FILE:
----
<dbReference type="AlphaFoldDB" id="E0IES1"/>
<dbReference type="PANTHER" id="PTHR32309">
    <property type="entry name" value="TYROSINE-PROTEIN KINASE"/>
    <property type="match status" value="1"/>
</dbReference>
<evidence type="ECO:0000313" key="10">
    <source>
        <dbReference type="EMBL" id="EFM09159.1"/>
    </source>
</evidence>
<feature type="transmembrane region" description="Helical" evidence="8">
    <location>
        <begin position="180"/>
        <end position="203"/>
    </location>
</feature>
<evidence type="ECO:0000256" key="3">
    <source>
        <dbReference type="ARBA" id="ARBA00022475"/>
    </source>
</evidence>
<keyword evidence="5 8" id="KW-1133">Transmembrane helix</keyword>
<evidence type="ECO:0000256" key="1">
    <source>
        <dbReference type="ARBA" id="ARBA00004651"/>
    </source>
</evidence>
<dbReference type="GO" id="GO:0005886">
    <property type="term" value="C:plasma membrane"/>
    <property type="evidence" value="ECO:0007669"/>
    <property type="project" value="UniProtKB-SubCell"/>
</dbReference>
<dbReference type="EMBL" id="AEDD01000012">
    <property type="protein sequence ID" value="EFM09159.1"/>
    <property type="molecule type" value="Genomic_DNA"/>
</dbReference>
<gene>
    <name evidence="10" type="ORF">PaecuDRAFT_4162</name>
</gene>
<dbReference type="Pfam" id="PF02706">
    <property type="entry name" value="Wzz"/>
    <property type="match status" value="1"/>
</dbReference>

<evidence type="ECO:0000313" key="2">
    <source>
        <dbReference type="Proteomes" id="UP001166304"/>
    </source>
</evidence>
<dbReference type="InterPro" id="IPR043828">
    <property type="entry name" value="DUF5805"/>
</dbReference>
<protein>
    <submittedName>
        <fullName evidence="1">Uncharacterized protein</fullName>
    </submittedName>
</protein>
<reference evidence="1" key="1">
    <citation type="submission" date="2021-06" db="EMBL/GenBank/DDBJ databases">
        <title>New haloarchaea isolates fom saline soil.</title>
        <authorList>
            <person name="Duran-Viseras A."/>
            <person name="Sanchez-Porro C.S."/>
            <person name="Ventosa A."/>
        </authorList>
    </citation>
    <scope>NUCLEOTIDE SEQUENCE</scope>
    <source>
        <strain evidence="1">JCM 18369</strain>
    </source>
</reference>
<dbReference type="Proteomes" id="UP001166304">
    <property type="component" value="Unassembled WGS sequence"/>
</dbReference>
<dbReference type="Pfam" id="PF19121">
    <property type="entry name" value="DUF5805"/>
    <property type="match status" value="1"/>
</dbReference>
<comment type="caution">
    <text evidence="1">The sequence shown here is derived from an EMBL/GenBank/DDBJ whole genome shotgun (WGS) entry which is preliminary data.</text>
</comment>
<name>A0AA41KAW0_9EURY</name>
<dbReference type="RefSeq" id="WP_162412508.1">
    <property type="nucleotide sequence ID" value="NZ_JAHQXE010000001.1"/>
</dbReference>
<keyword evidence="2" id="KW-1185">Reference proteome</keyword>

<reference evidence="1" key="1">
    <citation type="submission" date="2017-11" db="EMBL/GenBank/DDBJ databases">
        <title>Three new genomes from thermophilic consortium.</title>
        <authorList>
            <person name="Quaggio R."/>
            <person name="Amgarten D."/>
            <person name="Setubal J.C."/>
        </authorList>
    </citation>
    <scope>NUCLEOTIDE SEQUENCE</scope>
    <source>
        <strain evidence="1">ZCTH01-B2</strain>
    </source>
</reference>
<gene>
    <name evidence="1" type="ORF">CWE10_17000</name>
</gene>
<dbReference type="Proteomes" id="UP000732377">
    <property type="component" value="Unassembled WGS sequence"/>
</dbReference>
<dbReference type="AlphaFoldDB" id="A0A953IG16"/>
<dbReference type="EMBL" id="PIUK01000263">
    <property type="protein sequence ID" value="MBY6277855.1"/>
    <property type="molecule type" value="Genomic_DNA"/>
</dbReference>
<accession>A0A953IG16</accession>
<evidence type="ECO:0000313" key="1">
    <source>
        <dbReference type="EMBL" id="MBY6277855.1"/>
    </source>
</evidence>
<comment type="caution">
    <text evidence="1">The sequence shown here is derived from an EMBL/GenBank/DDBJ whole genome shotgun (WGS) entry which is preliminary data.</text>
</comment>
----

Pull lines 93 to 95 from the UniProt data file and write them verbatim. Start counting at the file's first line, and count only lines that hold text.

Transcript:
        </authorList>
    </citation>
    <scope>NUCLEOTIDE SEQUENCE</scope>